International Journal of Mental Health Systems

, 6:21

First online:

Open Access This content is freely available online to anyone, anywhere at any time.

Knowledge and attitudes of doctors regarding the provision of mental health care in Doddaballapur Taluk, Bangalore Rural district, Karnataka

  • Joshua CowanAffiliated withNossal Institute for Global Health, University of Melbourne
  • , Shoba RajaAffiliated withBasic Needs
  • , Amali NaikAffiliated withGramina Abrudaya Seva Samastha
  • , Gregory ArmstrongAffiliated withNossal Institute for Global Health, University of Melbourne Email author 



Specialist mental health care is out of reach for most Indians. The World Health Organisation has called for the integration of mental health into primary health care as a key strategy in closing the treatment gap. However, few studies in India have examined medical practitioners’ mental health-related knowledge and attitudes. This study examined these facets of service provision amongst doctors providing primary health care in a rural area of Karnataka is Southern India.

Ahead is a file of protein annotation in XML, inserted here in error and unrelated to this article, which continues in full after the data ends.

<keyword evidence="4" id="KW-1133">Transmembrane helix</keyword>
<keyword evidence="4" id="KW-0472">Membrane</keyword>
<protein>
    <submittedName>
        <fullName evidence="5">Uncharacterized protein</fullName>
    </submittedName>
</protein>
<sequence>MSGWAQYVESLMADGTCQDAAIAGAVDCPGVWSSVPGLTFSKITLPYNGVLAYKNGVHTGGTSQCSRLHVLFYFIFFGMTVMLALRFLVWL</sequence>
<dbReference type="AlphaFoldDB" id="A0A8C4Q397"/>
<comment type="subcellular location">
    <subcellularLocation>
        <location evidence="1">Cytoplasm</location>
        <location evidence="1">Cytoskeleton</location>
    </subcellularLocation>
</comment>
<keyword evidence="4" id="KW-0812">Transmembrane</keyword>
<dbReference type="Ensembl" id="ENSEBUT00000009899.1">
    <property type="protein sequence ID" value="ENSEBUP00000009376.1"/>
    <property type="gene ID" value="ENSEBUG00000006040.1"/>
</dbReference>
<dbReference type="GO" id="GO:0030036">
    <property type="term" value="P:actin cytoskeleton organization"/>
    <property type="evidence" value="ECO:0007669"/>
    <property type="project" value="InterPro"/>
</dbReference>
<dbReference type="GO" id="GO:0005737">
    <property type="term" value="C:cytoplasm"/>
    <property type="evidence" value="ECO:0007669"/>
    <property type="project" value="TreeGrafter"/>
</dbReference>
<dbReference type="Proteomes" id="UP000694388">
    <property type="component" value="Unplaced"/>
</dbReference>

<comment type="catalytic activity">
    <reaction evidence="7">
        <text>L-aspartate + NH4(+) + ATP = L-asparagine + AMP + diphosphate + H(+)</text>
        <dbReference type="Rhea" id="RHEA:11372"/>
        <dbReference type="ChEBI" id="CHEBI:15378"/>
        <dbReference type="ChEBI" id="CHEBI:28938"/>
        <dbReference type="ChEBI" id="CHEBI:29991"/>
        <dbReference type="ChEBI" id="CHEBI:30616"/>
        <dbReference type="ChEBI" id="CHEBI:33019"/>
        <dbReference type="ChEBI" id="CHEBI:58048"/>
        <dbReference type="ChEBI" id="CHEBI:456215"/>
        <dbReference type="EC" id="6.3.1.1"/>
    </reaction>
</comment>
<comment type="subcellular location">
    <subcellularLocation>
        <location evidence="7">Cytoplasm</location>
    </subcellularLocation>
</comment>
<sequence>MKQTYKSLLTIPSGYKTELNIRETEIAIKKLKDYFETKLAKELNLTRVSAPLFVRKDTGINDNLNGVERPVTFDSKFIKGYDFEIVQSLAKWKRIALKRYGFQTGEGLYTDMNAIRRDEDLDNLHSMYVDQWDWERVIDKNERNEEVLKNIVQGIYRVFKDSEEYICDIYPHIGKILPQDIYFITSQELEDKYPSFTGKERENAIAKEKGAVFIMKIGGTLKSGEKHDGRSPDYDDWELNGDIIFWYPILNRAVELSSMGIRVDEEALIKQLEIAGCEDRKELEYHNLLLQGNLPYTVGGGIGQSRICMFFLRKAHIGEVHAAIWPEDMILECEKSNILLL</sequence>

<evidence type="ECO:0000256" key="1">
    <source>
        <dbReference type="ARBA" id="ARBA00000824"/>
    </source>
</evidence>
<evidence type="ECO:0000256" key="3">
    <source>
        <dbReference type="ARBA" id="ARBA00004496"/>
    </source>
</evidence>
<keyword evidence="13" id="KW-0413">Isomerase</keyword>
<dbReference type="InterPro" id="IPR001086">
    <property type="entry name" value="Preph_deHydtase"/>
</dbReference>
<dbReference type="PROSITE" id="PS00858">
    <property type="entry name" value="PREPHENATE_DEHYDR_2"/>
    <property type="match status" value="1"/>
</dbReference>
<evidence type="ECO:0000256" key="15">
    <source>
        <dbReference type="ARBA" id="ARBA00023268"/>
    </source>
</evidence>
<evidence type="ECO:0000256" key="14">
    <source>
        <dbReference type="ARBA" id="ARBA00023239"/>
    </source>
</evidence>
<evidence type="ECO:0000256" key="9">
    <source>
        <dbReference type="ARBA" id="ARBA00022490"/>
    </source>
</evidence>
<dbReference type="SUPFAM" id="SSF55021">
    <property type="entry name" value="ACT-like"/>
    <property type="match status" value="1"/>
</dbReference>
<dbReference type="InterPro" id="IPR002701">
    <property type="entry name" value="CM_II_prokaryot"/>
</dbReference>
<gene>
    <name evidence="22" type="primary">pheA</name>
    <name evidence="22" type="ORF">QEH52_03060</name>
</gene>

A mental health knowledge and attitudes questionnaire was self- administered by participants. The questionnaire consisted of four sections; 1) basic demographics and practice information, 2) training in mental health, 3) knowledge of mental health, and self-perceived competence in providing mental health care, and 4) attitudes towards mental health. Data was analysed quantitatively, primarily using descriptive statistics.


This study recruited 46 participants. The majority of participants (69.6%) felt competent in providing mental health services to their patients. However, there was a substantial level of endorsement for several statements that reflected negative attitudes. Almost one third of participants (28.0%) had not received any training in providing mental health care. Whilst three-quarters of participants correctly identified depression (76.1%) and psychosis (76.1%) in a vignette, fewer were able to name three common signs and symptoms of depression (50.0%) and psychosis (28.3%).


Integrating mental health into primary health care requires evidence-based up-skilling programs. Doctors in this study desired such training and would benefit from it, with a focus on both depth of knowledge and uncovering stigmatising attitudes towards people with mental health problems.